Archive for February 17th, 2010

Today I met with Danny Harris, the talented journalist and photographer behind the blog People’s District

Keeping with the style and format of how Danny journals the stories of the people that he meets, today’s entry is composed of Danny’s own words transcribed from our conversation.

“People’s District started because I wanted to meet the people I saw every day, but never stopped to introduce myself to: the crossing guard I saw every morning, the homeless guy on my corner, my grocer, people like that. Oddly, approaching someone with a camera and dictaphone made asking, ‘So, what’s your story?’ somewhat less threatening than not having those tools. From there, it grew into a broader collection of stories about D.C. What I think makes People’s District unique is that you have people of all different wards, backgrounds, races, ages, and perspectives telling stories that take place in/around/about/because of our shared city. That brings in this familiarity, so no matter what neighborhood you live in, you can feel a connection.Maybe you have never been to that area, but it is only a few metro stops away from where you live. This city is only 68 square miles, which makes us all neighbors.”

“One of the hard parts is telling someone’s story in only three to six paragraphs. Some of my conversations with people last hours. I just do my best to capture the spirit of someone and share what they assess is the best/worst thing about the city. My goal is to simply add texture to the people and neighborhoods we see, or maybe don’t see, every day. In this city, you may spend more time seeing your bus driver or your dry cleaner than you see your parents and siblings. We see these people every day, we might as well ask what their name is, where they’re from, what their story is, how their day is going?” 

“Through People’s District, I have been fortunate to have some pretty incredible experiences. There was this one woman who I met on North Capitol Street. I told her what I was doing and she said, ‘Oh my God. This is amazing, I got a story that you will never believe.’  And she proceeded for an hour to tell me this story about how she was a hustler and a gambler and got shot on the streets because her twin sister was disrespected. It was all over a petty matter that resulted in guns being pulled and eventually this girl, Twin, getting shot about six times in Southeast. Every time I think the story is over, she says, ‘But that’s not even the craziest part. And then we went to the hospital and they don’t want to treat me. And then the cops come and they ask me who shot me and I didn’t tell them because of the street code.’  At the end of her story she said, ‘I’ve never told anyone about this story outside of my friends and family and for some reason, I just felt like telling you…like some reason the spirit moved me to tell you today.’ It was very powerful for me that this stranger opened up and told me this really personal and emotional story. I feel so privileged that I get to spend my days talking with incredible people across this city who have such amazing stories. Whether they are a politician or a dominatrix or a janitor, everyone has a unique perspective on this city. I hope that through sharing such stories, readers will be encouraged to approach those they see every day and ask, ‘So, what’s your story?'”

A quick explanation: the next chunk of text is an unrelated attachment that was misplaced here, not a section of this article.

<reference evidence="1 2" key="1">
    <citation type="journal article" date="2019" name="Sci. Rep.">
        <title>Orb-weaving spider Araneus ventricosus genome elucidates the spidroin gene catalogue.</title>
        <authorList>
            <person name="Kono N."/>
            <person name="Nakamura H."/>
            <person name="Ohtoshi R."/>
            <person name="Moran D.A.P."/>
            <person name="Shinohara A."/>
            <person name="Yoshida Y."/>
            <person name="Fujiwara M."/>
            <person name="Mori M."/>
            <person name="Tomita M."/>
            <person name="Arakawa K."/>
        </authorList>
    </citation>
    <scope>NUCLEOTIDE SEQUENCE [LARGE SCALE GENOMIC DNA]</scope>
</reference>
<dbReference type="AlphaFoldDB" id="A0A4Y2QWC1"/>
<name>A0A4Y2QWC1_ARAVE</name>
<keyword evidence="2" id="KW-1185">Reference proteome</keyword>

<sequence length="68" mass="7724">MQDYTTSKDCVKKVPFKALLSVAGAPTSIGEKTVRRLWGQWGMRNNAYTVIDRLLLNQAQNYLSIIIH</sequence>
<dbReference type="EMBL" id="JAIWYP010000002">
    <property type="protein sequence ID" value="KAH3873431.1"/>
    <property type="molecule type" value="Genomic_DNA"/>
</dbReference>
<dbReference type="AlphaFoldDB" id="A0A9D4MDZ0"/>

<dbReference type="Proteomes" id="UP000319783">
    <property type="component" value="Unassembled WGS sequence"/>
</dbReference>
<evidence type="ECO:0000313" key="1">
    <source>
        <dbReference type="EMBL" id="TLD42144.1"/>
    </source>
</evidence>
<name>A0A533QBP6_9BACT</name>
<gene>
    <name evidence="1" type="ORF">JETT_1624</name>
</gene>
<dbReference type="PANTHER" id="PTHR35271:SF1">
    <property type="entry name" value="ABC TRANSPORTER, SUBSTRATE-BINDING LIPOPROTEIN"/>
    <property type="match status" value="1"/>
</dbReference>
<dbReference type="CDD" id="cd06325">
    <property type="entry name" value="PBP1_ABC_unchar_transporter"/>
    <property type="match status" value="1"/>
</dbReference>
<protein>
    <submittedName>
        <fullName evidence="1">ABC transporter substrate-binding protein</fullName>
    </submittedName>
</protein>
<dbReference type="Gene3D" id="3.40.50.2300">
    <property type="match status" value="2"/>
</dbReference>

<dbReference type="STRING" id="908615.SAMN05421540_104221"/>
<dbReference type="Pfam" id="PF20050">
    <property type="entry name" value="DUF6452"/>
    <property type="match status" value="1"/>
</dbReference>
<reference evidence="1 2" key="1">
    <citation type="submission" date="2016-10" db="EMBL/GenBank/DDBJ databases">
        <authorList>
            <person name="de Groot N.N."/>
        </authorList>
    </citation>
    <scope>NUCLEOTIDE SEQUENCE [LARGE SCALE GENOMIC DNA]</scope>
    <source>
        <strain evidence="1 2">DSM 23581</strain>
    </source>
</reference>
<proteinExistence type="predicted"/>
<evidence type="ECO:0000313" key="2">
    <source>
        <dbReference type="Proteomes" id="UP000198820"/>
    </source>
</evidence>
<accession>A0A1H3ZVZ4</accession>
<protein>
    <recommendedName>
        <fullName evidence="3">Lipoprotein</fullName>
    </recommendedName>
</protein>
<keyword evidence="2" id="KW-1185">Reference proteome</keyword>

Watch the following video to find out more about People’s District and what Danny plans to do with the $10!

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I met Moe on Monday evening.  My cousin Cheryl and I hailed a cab in DC to take us over to Rosslyn, VA to meet with my brother, sister-in-law, and friends Conor and Scott.  We were meeting them at Piola, a good pizza joint that I was first introduced to in Buenos Aires in the late 90s.  Later, I ate at Piola in Sao Paulo. 

Piola - Rosslyn, VA

About a year ago, Piola opened up here in DC.  In an age where pizza seems to be getting so processed and tasteless, Piola is a little bit of hope.  Even the pizza they make here is not as good as the pizzas they serve up in Sao Paulo though…then again, Sao Paulo has some of my favorite pizza in the world.

Cheryl and I didn’t talk to Moe much on the drive.  We were busy chatting away.  When we arrived, Moe said he had to ask a question about what happened at the end of Cheryl’s story.  Cheryl explained and we got out of the cab.  Normally I would probably think it was rude for the cab driver to be so nosey as to ask something like that, but, not the way Moe asked.  He had a real genuine interest. 

We paid the fare and got out of the cab, Cheryl noticed she was missing one of her rings and looked all over for it.  The driver got out and checked around the car, under the seats, everywhere.  But it was not to be found.  The 58-year-old former real estate executive and father of two twin boys took our contact info and offered to get in touch with us if he found it.  

I was touched how thoughtful and kind he was and I pulled out my $10.  He took it and said he would use it for gas.  

In all the craziness about the ring, I forgot to get his contact information to invite him to the year end party and maintain contact with him throughout the Year of Giving.  So, Moe, if you check this out, drop me a note!

By the way, Cheryl found the ring in her hotel room the next morning.

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